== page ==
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Nathan and Alice are playing a Modern tournament at Competitive REL. Alice is playing Storm, and keeping track of the storm count using a spindown. "Storm count" is shorthand for "the number of spells cast this turn".

Alice casts Pyretic Ritual and copies it with Pyromancer Ascension. She announces that the storm count has increased by two, and adjusts her spindown accordingly. This is incorrect. Spell copies created by Pyromancer Ascension do not contribute towards the storm count.

When is Nathan obligated to inform Alice that the storm count is wrong? Must he inform her immediately, or can he wait until she casts a spell with storm (e.g., Grapeshot) before explaining the storm count is actually less?

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Nathan is not obligated to inform Alice that the storm count is wrong until Grapeshot's triggered ability resolves. In the section of the rules regarding player communication, there is no rule that says that players are at any time obligated to volunteer information spontaneously.

However, the rules also say "Players may not represent derived or free information incorrectly" and "Players must answer completely and honestly any specific questions pertaining to free information." According to this forum post Rainbolt found, storm count is free information. So if Alice asks what the storm count is, Nathan must give the correct answer.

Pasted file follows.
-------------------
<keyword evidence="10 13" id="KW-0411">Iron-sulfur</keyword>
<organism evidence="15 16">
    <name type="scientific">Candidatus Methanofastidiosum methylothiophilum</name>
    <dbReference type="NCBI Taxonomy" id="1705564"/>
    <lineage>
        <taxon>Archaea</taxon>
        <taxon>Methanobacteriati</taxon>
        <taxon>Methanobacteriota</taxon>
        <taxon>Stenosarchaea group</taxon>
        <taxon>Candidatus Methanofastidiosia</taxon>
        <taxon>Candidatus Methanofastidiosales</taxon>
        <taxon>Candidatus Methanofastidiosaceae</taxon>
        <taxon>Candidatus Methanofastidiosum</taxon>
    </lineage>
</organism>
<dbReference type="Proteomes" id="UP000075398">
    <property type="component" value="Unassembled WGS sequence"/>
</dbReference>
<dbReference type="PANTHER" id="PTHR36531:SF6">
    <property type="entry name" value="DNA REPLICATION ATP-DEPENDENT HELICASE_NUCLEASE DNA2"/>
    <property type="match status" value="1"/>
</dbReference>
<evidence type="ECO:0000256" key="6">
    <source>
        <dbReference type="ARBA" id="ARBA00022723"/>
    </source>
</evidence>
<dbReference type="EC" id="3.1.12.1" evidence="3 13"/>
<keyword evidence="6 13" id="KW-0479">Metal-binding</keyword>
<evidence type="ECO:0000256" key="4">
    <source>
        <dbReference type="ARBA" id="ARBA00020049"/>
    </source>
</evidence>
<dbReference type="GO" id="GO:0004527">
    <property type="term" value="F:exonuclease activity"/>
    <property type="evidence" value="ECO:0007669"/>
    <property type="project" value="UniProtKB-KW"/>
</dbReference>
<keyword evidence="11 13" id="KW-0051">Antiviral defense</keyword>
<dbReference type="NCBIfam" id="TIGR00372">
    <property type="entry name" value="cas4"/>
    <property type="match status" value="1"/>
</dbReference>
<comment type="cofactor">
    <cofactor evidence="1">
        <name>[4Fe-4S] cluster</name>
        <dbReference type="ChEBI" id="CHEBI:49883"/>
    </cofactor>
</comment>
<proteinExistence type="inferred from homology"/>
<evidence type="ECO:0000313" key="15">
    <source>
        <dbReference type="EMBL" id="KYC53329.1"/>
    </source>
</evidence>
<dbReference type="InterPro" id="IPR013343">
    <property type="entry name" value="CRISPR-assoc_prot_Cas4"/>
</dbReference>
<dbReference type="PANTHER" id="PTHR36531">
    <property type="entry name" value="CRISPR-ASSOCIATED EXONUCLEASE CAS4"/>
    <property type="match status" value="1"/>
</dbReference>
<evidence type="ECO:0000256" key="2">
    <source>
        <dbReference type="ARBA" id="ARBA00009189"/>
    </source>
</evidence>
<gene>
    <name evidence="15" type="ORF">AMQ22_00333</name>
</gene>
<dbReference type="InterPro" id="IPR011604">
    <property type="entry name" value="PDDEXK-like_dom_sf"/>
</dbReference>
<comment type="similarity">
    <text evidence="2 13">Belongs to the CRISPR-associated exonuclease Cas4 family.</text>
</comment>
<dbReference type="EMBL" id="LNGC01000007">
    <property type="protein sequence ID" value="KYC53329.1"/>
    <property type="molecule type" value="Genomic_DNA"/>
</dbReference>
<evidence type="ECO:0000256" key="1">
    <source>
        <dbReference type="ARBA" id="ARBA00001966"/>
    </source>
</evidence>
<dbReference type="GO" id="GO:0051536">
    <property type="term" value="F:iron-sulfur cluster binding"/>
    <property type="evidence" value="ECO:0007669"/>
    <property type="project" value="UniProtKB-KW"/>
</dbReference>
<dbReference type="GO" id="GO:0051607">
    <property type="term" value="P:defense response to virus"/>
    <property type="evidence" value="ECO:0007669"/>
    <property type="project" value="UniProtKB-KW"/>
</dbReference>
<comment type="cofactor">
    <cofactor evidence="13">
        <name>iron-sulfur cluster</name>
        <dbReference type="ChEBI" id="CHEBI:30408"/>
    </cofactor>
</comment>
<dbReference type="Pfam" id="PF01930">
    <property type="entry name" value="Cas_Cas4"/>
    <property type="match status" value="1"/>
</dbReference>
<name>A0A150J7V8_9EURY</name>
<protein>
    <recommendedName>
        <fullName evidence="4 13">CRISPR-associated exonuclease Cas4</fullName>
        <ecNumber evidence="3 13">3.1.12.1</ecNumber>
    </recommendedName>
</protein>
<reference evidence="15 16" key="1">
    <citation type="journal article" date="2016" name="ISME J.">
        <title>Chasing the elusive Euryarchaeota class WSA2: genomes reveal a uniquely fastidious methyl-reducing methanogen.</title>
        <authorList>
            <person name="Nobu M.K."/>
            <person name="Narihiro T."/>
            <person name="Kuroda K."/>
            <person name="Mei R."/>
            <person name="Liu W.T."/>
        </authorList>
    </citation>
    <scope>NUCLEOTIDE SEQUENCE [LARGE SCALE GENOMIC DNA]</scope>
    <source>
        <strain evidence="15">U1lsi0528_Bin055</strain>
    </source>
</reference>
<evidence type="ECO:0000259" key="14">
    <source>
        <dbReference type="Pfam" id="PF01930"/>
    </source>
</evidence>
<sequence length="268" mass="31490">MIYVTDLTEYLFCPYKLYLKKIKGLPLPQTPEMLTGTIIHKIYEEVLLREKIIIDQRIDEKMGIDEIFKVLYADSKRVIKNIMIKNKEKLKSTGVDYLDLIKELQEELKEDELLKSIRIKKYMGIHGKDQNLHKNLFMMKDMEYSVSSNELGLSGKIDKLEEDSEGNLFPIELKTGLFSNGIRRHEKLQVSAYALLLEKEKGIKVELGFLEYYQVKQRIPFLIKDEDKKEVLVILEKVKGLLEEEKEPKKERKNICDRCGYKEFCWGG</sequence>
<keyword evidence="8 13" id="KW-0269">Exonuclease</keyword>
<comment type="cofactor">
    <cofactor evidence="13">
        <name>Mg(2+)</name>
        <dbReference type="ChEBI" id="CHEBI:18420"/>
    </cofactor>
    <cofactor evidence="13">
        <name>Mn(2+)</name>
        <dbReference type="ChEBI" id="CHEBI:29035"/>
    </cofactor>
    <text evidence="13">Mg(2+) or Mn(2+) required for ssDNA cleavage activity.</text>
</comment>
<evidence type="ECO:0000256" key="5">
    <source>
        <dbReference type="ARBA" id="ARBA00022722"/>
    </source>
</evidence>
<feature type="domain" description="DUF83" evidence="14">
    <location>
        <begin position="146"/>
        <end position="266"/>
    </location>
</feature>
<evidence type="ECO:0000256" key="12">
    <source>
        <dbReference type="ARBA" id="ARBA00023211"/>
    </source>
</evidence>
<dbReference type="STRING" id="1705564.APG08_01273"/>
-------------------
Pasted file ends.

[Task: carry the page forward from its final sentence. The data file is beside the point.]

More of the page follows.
Once Grapeshot's triggered ability resolves, the two players must agree on what spells are on the stack, which means that Nathan must then inform Alice of the actual number of copies of Grapeshot created. That is because, if Alice put the wrong number of copies on the stack, that would be a Game Play Error, which means that if Nathan lets her do it, that would be a Failure to Maintain Game State.

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    Of course, since it's derived information, if Alice asks what the storm count is (e.g. when turning the die to 9, actually say "the storm count is 9, right?"), then Nathan has to either not answer or answer truthfully. – Cascabel Nov 18 '15 at 19:05
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    After doing more research, I think that one small portion of your answer is incorrect according to these two posts by a L2 and L3 judge. Despite that, I think the rest of your answer is still correct and answers the question. It doesn't really matter whether it is free or derived unless the opponent actually asks you, but in my scenario, Alice never asked Nathan what the storm count was. – Rainbolt Nov 18 '15 at 20:21
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    I didn't mention it in the answer, but that rule is in the section regarding player communication. The way I see it, the spindown is intended to be a memory device to help Alice remember the storm count, not to communicate the storm count to Nathan. So, it doesn't violate the rule. If Nathan asks her and she gives the wrong number, I think that at that point he has to correct her and/or call a judge. – murgatroid99 Nov 19 '15 at 7:20